Feminist ≠ Feminine? Feminist Women Are Visually Masculinized Whereas Feminist Men Are Feminized

Abstract

Many people hold negative stereotypes about feminists. Verbally, feminist women are often described in masculine terms whereas feminist men tend to be described in feminine terms. Here, we demonstrate that these effects extend to a fundamental perceptual level, more specifically, to the domain of face perception even in Norway, the most gender-egalitarian country of the world. Four studies were conducted using a data-driven reverse-correlation technique to test how feminist women and men are visually represented. In Studies 1 (n = 123) and 2 (n = 61), Norwegians had more masculine-looking and less feminine-looking visual representations of feminist women as compared to women with moderate gender-related beliefs or other activist identities (i.e., the control conditions). These effects, which were particularly pronounced among male participants and those with stronger hostile sexist beliefs, further explained why feminist women were perceived as threatening. In Studies 3 (n = 131) and 4 (n = 74), participants had a less masculine-looking visual representation of feminist men as compared to the control condition. This effect was especially pronounced among female participants. In addition, effects were again moderated by hostile sexism, such that participants with stronger hostile sexist beliefs visualized the feminist man as less masculine than the man in the control condition. In sum, the results suggest that people have asymmetrically gendered visual representations of feminist women and men. Feminist women are visually represented as more masculine whereas the opposite is true for feminist men. We discuss our findings in light of women’s and men’s reluctance to identify as feminists and suggest potential interventions to change biased visual representations of feminists.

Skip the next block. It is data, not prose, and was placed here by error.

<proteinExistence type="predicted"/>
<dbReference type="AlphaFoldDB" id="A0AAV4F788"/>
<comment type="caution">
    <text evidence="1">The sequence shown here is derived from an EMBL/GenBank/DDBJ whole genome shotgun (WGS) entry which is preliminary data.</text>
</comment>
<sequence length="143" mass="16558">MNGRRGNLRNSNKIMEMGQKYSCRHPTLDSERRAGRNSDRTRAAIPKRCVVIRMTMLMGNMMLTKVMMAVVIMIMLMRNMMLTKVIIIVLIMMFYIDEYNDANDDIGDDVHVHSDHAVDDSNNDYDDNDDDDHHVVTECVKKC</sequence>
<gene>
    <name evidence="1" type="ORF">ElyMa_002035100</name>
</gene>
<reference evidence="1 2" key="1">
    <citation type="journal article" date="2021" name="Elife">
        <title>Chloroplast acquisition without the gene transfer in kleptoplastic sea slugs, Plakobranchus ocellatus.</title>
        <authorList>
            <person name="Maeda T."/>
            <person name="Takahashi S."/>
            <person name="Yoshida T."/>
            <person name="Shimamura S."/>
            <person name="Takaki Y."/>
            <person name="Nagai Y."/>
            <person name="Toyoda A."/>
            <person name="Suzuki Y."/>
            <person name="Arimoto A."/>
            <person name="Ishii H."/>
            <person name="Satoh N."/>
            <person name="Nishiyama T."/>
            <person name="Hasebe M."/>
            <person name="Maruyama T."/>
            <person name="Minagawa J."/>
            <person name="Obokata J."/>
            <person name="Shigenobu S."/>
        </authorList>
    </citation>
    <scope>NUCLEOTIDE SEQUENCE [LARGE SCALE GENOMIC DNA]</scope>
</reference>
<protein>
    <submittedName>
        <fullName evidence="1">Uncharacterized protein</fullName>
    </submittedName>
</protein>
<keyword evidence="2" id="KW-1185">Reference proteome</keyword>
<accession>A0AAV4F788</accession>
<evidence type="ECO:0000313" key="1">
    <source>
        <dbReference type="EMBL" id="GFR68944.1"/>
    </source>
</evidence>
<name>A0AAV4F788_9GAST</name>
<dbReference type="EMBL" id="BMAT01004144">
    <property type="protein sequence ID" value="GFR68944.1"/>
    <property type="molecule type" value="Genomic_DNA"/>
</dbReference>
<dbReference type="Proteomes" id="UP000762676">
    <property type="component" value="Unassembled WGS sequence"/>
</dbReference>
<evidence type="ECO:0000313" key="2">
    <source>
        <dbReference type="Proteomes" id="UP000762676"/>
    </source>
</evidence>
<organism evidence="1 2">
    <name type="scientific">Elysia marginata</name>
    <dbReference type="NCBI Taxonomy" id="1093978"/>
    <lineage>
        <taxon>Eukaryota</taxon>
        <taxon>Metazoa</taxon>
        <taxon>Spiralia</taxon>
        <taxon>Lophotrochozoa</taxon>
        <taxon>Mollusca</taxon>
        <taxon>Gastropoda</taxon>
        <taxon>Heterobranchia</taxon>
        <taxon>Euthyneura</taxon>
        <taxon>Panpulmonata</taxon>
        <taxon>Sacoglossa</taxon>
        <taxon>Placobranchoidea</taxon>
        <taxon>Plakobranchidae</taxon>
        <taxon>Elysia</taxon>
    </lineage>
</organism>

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Gundersen, A.B., Kunst, J.R. Feminist ≠ Feminine? Feminist Women Are Visually Masculinized Whereas Feminist Men Are Feminized. Sex Roles 80, 291–309 (2019). https://doi.org/10.1007/s11199-018-0931-7

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Keywords

  • Face perception
  • Hostile sexism
  • Feminism
  • Masculinity
  • Stereotypes